1. Chicago Board of Trade Market News
Outlook: Grain market analysts continue to point at macro or external factors such as currency valuations and the oil market for what is happening to their studied products, but the bottom line is the market continues to largely trade sideways. The fall in the value of the dollar is providing a floor but it is still unclear whether March corn can break above what has been steady resistance at $3.75/bushel.
There are many conflicting pressures ranging from a possibly improved weather outlook in Brazil and Argentina, to the machinations in the currency markets. Fund managers tanked corn in January but have been selling their short positions of late, acknowledging the fact that the Fed cannot raise interest rates. Without doubt the downward pressure on the dollar will prompt some competitive devaluations to occur elsewhere.
Corn is having to compete with lots of low-cost wheat, which is likely to cause the U.S. corn export pace to slow. The trade will be watching what USDA does with this number in this coming Tuesday’s February WASDE report.
Corn prices are low, which leaves an upside potential as the only alternative. Private forecasters are accommodating with some citing a wet spring and then hot and dry summer denting the crop as the El Nino to La Nina weather pattern takes its toll. Bill Kirk of Weather Trends 360 told a Chicago audience this past week to expect $6-$7 corn this summer. BMI Research was less provocative with a forecast of corn at $4.10/bushel in 2016 based on lower output in North and South America.
3. U.S. Weather/Crop Progress
U.S. Drought Monitor Weather Forecast: During February 4-8, 1-3 inches of precipitation is expected to fall across New England, New York, and the mid-Atlantic region, while 2-5 inches is forecast across parts of the Southeast. This should reduce, if not eliminate, some of the D0 coverage in this part of the country. For the northwestern quarter of the contiguous U.S., the mountainous areas can expect precipitation amounts (liquid equivalent) to range from about 0.5-1.5 inches, with perhaps as much as 4-6 inch amounts confined to the Olympic Peninsula and northern Cascades in Washington state.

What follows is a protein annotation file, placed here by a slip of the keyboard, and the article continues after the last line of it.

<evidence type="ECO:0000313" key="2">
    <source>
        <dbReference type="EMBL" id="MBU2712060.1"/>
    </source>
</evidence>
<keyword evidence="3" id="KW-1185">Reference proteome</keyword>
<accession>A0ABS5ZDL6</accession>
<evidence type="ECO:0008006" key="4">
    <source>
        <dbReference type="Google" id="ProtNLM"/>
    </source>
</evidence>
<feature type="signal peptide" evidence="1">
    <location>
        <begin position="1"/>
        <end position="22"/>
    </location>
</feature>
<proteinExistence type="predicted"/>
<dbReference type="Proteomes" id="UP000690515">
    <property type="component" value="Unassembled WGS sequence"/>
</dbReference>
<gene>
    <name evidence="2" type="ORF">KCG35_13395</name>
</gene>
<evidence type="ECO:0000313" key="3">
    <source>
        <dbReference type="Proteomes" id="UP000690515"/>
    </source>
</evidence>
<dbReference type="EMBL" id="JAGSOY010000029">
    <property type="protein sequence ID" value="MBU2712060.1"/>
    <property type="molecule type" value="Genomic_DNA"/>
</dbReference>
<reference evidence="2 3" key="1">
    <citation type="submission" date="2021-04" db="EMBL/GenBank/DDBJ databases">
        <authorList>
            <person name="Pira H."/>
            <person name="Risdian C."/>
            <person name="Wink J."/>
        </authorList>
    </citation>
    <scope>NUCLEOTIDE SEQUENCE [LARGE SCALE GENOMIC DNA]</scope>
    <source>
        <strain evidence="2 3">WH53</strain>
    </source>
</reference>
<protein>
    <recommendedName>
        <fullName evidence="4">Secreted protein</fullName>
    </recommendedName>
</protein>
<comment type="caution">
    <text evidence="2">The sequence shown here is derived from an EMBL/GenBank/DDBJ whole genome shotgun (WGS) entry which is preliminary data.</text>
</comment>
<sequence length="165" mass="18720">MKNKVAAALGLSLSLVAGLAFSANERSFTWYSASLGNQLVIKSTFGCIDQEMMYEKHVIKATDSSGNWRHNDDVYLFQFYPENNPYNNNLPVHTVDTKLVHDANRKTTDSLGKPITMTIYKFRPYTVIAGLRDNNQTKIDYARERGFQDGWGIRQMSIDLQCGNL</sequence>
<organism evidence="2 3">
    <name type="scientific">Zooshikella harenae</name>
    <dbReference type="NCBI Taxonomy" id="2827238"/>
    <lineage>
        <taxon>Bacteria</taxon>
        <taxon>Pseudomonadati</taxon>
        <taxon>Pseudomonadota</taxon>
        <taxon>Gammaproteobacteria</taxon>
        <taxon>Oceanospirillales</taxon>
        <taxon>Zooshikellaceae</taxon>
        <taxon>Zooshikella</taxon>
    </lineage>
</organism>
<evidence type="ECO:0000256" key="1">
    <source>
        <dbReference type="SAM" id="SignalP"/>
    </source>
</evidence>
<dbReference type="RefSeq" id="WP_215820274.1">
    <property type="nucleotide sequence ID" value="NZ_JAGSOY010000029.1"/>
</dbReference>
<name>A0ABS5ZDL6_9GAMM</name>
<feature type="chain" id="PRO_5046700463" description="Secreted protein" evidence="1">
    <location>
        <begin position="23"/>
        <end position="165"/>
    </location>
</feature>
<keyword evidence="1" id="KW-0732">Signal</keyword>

During the ensuing 5 days (February 9-13), there are elevated odds of above-median precipitation from the Dakotas eastward across the Great Lakes to the northern Atlantic Coast. Below-median precipitation is favored for most of the remainder of the contiguous U.S.
Follow this link to view current U.S. and international weather patterns and the future outlook: Weather and Crop Bulletin.
4. U.S. Export Statistics
Corn: Net sales of 1,129,100 MT for 2015/2016 were up 38 percent from the previous week and 56 percent from the prior 4-week average. Increases were reported for Mexico (301,400 MT), Colombia (248,300 MT, including 77,500 MT switched from unknown destinations and decreases of 200 MT), Japan (209,300 MT, including 39,600 MT switched from unknown destinations and decreases of 200 MT), South Korea (66,100 MT, including 63,000 MT switched from unknown destinations and decreases of 200 MT), Egypt (64,700 MT, including 60,000 MT switched from unknown destinations), and Peru (63,500 MT). Net sales of 14,400 MT for 2016/2017 for Japan (10,200 MT) and Mexico (5,000 MT), were partially offset by reductions for Nicaragua (800 MT). Exports of 660,700 MT were up 2 percent from the previous week and 19 percent from the prior 4-week average. The primary destinations were Mexico (195,600 MT), Colombia (155,700 MT), South Korea (67,300 MT), Japan (64,700 MT), Egypt (64,700 MT), Peru (38,500 MT), and Guatemala (26,700 MT).
Optional Origin Sales: For 2015/2016, the current outstanding balance totals 398,000 MT, all unknown destinations.
Barley: There were no sales or exports reported during the week.
Sorghum: Net sales of 187,000 MT for 2015/2016 were reported for China (112,300 MT), unknown destinations (61,300 MT), and Mexico (13,500 MT). Exports of 165,600 MT were up 65 percent from the previous week and 13 percent from prior 4-week average. The destinations were China (162,200 MT) and Mexico (3,300 MT).
6. Distillers Dried Grains with Solubles (DDGS)
DDGS Comments: The average of prices for DDGS delivery in February at 16 delivery points fell an average of less than 1 percent last week. The price change for March/April delivery was -2.8 percent. There was a 1 percent increase for DDGS designated FOB Gulf. Larger declines for container deliveries in February/March/April were experienced in Laredo, Texas and Ho Chi Minh City, Vietnam. Prices were stronger overall for product delivered for rail shipment at Elwood, Illinois. This is a relatively firm market, especially in the nearby given the usual supply/demand dynamics experienced during this time of year.